Aragorn blinked and turned to the horizon, but his lowered lashes failed to hide how much Boromir's words had moved him. "Be it so or not, I could not rule without a Steward," he said. "If it should come to pass that I ascend that high seat, I will always have you beside me." The son of Arathorn extended his right hand in a formal gesture; the son of Denethor clasped it with his own. "Let us march together, my brother."
Though this bond of family offered more lasting hope than any endearment, Boromir wondered whether it signaled an ending as well as a beginning, for he knew their affections could not continue once they resumed their journey with the Fellowship. Yet at dusk, when they stopped to rest at the entrance to a mountain cave, Aragorn lay beside Boromir under his worn cape and reached out an arm in welcome.
When they caught up with their companions the next day, in cold gray weather without any sun, their moods had shifted. The Ranger had fallen silent, answering questions politely but curtly, while Boromir felt agitated and quarreled over trivial matters like the best way to clear brambles. His enjoyment of the cheerful greetings he received from Merry and Pippin was tempered by the knowledge that he and Aragorn might never again share the familiarity of the past day. Gandalf seemed pleased with the provisions they had brought, but as they spoke their concerns about blistered feet and windburn, it became clear that the journey high into the snows would be difficult for all of them.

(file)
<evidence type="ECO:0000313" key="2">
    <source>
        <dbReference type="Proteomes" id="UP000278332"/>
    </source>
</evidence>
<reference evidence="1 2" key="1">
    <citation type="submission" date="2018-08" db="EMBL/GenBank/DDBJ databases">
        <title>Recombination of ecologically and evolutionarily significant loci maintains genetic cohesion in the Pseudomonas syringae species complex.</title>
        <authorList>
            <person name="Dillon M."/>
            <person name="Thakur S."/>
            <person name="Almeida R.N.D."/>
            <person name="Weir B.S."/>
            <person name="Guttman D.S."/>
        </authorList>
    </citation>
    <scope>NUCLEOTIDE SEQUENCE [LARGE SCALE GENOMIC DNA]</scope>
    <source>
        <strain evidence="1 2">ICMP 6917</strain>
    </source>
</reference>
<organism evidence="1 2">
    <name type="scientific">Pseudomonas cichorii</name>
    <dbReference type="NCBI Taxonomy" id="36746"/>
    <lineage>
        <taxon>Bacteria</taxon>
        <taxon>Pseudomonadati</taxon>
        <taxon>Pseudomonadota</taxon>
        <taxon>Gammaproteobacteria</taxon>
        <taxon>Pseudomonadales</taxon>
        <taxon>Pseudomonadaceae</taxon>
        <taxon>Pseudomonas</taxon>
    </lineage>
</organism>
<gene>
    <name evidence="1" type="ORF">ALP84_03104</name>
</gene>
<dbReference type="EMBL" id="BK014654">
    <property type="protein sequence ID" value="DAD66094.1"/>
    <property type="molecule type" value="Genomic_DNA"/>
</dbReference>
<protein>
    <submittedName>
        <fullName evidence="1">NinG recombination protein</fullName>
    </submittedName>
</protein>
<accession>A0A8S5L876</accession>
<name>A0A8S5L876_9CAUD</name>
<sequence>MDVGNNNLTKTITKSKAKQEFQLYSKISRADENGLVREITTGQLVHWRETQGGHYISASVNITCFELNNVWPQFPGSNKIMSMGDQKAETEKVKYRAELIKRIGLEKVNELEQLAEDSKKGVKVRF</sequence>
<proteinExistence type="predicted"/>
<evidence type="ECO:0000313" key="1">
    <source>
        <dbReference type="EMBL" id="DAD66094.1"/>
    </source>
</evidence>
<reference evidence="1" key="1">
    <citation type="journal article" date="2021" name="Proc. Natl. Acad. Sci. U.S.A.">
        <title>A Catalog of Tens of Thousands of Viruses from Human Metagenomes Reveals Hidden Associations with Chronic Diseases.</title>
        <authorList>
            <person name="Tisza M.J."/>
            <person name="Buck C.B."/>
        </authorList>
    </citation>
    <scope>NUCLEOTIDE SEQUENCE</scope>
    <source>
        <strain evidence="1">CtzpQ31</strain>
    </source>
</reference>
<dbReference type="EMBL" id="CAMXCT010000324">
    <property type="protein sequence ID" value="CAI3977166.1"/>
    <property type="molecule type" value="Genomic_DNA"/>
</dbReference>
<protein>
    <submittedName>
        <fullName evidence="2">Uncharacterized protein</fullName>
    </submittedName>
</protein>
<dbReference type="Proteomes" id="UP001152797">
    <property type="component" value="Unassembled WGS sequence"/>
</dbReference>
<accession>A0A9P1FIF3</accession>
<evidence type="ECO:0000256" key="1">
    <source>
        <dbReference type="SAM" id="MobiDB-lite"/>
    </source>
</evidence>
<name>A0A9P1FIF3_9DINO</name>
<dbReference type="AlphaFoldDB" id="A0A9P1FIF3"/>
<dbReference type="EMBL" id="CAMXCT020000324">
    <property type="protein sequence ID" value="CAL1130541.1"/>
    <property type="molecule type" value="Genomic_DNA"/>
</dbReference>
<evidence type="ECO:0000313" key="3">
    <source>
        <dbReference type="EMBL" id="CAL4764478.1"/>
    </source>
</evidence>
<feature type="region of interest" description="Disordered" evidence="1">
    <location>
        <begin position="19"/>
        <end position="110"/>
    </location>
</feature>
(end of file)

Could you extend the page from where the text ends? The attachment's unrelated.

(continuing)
Though exhausted from the long climb, Boromir found rest elusive. Long after the others slept, a hand closed on his shoulder. He turned to find Aragorn slipping silently behind him. The depth of his gratitude made Boromir weak with shame. He rolled over, hid his face in the other man's tunic, and fell quickly into a deep, dreamless sleep.